The retail struggle has forced managers to be more aggressive in securing temporary tenants. Vacancies, even temporary, can contribute to a negative property image. “We need to get somebody in that space so it looks better to the consumer and to other tenants,” Shrader says. In addition, Urban Retail has a temporary leasing program that focuses on kiosks, which help boost mall revenue. “A good temporary tenant program can generate several million dollars per year for a given property,” he adds.
Rising to the challenge
Some firms view the rocky economic climate as a growth opportunity. Owners that had self-managed their real estate are now opting for professional management to review expenses and increase efficiencies. Other owners are more willing to make a change if they are not satisfied with current management.
“We see more opportunities because there is demand for professional management and leasing,” says Dean Mueller, an executive vice president and director of real estate management services for Colliers Turley Martin Tucker in St. Louis.
Colliers is taking advantage of market conditions to pursue new business. The firm partnered with Colliers Bennett & Kahnweiler Inc. to open a new Chicago office in January. The joint venture, Colliers International Real Estate Management, gives Colliers a property management presence in one of the nation's largest commercial real estate markets. “Competing for clients, you have to have economies of scale, so we try to grow to accommodate that,” Mueller says.
Ultimately, property managers are becoming increasingly sophisticated to meet the demands of a more challenging marketplace. “We believe the property manager has to be more savvy in reading and understanding the tenant and the market,” Page explains, “and also understanding the impact of their decision to the owner's bottom line.”
Beth Mattson-Teig is a Minneapolis-based writer.
Property managers turn to technology for administrative solutions
Today's property managers have a new assistant, and its initials are “www.”
Managers are relying on Internet-based resources to streamline tasks ranging from tenant relations and marketing to document storage. “Web-based systems are so much more efficient,” says John Santora, an executive vice president at New York-based Cushman & Wakefield Inc. He notes that upgrades are instantaneous, and they can be accessed from anywhere around the world 24 hours a day, seven days a week.
For Cushman & Wakefield, the Web-based platform “Big-e-real-estate Solutions” simplifies tasks such as lease administration, work-order management, property management and space planning in a single database. “It makes it very efficient for staff, managers and clients to make informed decisions,” Santora says.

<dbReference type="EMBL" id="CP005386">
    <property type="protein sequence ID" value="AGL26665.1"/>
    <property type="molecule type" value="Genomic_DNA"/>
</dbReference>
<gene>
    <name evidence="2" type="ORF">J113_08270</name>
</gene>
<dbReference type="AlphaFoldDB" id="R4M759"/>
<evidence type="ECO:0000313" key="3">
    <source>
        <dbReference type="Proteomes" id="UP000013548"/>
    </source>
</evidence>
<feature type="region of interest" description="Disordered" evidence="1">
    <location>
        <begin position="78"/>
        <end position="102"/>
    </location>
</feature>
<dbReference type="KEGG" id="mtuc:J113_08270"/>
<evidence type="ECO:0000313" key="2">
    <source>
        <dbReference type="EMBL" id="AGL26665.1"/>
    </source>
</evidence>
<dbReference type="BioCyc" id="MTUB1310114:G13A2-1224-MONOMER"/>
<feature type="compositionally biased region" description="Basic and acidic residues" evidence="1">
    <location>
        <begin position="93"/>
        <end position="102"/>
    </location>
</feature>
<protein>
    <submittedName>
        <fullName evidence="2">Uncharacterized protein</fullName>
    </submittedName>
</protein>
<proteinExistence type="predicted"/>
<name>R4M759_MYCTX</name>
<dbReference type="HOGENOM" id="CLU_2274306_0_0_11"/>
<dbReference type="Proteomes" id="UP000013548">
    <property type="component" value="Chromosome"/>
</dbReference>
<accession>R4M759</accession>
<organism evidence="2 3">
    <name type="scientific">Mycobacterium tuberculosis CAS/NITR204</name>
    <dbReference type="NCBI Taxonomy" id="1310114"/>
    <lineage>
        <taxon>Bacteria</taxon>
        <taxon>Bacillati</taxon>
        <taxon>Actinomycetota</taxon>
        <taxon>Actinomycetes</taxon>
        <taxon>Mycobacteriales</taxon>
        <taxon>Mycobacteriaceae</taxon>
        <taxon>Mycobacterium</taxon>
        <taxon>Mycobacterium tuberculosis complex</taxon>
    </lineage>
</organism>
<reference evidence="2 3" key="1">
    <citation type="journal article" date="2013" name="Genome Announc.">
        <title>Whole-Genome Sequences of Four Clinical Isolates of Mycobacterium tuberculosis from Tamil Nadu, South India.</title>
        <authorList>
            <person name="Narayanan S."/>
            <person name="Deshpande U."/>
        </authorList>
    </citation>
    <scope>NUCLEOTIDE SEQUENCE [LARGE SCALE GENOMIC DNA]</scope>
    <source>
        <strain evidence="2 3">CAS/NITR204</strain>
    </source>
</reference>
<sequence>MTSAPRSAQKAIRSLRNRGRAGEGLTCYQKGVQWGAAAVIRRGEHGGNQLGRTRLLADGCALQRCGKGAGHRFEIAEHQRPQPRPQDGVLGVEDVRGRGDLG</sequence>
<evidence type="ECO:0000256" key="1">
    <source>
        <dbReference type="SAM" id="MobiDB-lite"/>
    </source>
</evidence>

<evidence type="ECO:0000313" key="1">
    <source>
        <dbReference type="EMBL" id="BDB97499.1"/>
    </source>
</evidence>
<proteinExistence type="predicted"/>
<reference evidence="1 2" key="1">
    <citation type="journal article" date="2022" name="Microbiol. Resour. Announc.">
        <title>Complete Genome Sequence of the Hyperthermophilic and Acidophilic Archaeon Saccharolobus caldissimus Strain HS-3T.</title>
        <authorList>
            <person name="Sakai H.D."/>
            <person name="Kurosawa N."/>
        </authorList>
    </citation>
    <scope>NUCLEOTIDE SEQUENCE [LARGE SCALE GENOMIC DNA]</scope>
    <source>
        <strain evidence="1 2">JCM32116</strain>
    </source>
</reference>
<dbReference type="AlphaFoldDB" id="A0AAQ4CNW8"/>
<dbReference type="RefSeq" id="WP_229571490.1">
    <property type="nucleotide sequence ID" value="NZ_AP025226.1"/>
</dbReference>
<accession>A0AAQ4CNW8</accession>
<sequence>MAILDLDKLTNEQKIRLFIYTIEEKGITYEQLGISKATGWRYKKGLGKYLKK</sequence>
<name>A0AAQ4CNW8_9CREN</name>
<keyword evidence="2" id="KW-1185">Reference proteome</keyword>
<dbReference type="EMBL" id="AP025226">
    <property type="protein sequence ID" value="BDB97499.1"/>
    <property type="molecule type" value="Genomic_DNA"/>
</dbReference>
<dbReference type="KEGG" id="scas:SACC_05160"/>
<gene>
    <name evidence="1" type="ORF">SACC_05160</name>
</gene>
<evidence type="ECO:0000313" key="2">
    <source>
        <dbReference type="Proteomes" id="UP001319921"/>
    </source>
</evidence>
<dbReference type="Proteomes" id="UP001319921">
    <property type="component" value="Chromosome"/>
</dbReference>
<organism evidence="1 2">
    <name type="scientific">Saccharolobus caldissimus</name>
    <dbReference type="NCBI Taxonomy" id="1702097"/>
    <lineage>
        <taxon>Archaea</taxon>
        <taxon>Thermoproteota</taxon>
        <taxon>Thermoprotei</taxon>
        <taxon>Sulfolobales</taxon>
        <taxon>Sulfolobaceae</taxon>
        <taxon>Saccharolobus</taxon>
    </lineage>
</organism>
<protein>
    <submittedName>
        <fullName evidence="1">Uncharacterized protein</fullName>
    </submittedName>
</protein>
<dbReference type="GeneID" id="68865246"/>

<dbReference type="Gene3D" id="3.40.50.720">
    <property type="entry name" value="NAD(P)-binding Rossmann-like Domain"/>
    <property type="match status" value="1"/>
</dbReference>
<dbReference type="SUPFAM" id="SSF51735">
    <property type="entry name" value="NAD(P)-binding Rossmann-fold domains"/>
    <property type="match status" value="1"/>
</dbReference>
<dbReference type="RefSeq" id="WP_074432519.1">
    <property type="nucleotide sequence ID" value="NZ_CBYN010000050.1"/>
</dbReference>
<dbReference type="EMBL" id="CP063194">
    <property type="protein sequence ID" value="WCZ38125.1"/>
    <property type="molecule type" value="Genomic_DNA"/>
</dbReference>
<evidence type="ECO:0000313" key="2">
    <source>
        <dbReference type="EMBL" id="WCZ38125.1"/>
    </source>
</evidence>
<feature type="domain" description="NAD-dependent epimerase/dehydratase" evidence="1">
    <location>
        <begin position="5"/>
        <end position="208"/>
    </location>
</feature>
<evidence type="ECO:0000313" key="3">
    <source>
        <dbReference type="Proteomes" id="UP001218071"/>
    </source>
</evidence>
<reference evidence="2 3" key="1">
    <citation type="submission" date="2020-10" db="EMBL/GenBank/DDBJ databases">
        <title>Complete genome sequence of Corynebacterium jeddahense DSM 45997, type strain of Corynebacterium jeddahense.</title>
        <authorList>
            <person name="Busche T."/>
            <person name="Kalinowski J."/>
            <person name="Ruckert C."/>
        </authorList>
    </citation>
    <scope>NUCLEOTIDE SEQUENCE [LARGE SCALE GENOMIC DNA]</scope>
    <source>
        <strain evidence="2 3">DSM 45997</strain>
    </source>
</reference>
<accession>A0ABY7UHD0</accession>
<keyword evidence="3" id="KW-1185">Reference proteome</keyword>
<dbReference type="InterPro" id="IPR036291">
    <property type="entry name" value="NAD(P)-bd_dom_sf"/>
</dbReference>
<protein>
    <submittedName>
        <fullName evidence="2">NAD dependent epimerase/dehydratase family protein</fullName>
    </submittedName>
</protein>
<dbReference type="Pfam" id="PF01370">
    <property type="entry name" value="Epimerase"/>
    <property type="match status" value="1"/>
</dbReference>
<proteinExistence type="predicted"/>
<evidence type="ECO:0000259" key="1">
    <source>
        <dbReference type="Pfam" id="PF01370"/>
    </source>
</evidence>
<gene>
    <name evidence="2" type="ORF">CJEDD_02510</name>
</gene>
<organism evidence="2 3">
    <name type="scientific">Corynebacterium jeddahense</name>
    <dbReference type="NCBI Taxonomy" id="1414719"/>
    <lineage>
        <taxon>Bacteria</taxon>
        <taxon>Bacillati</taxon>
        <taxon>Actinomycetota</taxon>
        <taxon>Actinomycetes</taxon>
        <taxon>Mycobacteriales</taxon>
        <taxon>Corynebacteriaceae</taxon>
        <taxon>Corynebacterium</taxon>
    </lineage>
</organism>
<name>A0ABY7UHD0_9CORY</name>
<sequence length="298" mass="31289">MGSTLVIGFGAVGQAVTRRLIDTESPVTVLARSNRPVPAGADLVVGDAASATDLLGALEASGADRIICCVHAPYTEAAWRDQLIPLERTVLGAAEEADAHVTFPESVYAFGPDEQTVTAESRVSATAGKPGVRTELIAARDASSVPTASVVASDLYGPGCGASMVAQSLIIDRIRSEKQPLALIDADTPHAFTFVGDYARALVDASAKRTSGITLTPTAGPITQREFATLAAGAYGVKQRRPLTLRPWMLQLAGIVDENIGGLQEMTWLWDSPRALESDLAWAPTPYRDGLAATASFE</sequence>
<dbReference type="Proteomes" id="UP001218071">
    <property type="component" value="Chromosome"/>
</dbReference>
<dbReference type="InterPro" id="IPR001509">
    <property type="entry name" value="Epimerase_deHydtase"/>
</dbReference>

Cushman & Wakefield also has implemented FacilityPro, an online procurement marketplace, in about 50 million sq. ft. of its properties. The firm expects to have the system available throughout its portfolio by third-quarter 2002. The company uses FacilityPro to leverage its buying power via the Web, providing both competitive pricing and speed of delivery, Santora notes.
St. Louis-based Colliers Turley Martin Tucker developed its proprietary REflex technology to track and analyze its real estate portfolios. REflex streamlines functions such as lease administration, work orders and purchase orders, notes Dean Mueller, executive vice president and director of real estate management services for Colliers.
REflex enables the management team to share data electronically. For example,use online reports to track properties up for sale. Those reports are posted on a Web-based system for property managers and owners to access.
Atlanta-based Lincoln Property Co. is rolling out PropertyLogic across its portfolio. The proprietary Web-based system allows tenants to find building information, as well as access work-order schedules. For example, if the temperature in a building is too cold, a tenant can log on to the Web site and issue an electronic work order for the maintenance technician. The Web sites post building information such as holiday hours, special events, newsletters and leasing information.
Managers also use PropertyLogic as a procurement engine to buy goods and services for individual properties. “The eventual plan is for the procurement engine to be available to tenants,” says Tony Bartlett, senior vice president at Lincoln Property. Tenants will be able to take advantage of Lincoln Property's buying power to get competitive pricing on items such as office supplies.
Another module of the PropertyLogic program allows owners to access electronic data, including floor plans, leases and contracts. “It is a great tool for our team to improve efficiency,” Bartlett says, “and it also gives tenants the information they need for the building.”
— Beth Mattson-Teig